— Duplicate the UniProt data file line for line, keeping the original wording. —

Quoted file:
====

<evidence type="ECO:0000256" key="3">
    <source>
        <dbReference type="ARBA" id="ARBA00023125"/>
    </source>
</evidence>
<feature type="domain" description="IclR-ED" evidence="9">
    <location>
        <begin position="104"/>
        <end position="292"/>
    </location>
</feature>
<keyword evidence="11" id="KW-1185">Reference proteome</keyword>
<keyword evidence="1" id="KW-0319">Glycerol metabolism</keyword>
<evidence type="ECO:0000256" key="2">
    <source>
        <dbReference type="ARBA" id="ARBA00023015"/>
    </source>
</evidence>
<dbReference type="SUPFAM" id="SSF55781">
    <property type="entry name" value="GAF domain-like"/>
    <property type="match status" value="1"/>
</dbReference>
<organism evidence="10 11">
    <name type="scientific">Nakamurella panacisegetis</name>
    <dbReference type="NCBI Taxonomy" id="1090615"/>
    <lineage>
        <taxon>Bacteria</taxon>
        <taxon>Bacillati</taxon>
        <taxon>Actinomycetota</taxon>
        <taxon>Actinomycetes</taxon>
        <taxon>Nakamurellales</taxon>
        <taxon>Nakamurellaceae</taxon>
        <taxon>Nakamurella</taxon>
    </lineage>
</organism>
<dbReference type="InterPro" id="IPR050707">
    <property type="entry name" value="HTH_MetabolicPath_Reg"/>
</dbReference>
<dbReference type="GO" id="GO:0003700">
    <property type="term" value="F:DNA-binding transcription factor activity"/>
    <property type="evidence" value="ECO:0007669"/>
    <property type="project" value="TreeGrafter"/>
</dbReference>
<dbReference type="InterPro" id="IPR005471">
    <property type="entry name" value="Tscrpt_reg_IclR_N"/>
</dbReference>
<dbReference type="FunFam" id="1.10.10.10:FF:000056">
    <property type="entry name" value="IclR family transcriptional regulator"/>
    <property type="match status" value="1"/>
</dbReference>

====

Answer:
<evidence type="ECO:0000256" key="3">
    <source>
        <dbReference type="ARBA" id="ARBA00023125"/>
    </source>
</evidence>
<feature type="domain" description="IclR-ED" evidence="9">
    <location>
        <begin position="104"/>
        <end position="292"/>
    </location>
</feature>
<keyword evidence="11" id="KW-1185">Reference proteome</keyword>
<keyword evidence="1" id="KW-0319">Glycerol metabolism</keyword>
<evidence type="ECO:0000256" key="2">
    <source>
        <dbReference type="ARBA" id="ARBA00023015"/>
    </source>
</evidence>
<dbReference type="SUPFAM" id="SSF55781">
    <property type="entry name" value="GAF domain-like"/>
    <property type="match status" value="1"/>
</dbReference>
<organism evidence="10 11">
    <name type="scientific">Nakamurella panacisegetis</name>
    <dbReference type="NCBI Taxonomy" id="1090615"/>
    <lineage>
        <taxon>Bacteria</taxon>
        <taxon>Bacillati</taxon>
        <taxon>Actinomycetota</taxon>
        <taxon>Actinomycetes</taxon>
        <taxon>Nakamurellales</taxon>
        <taxon>Nakamurellaceae</taxon>
        <taxon>Nakamurella</taxon>
    </lineage>
</organism>
<dbReference type="InterPro" id="IPR050707">
    <property type="entry name" value="HTH_MetabolicPath_Reg"/>
</dbReference>
<dbReference type="GO" id="GO:0003700">
    <property type="term" value="F:DNA-binding transcription factor activity"/>
    <property type="evidence" value="ECO:0007669"/>
    <property type="project" value="TreeGrafter"/>
</dbReference>
<dbReference type="InterPro" id="IPR005471">
    <property type="entry name" value="Tscrpt_reg_IclR_N"/>
</dbReference>
<dbReference type="FunFam" id="1.10.10.10:FF:000056">
    <property type="entry name" value="IclR family transcriptional regulator"/>
    <property type="match status" value="1"/>
</dbReference>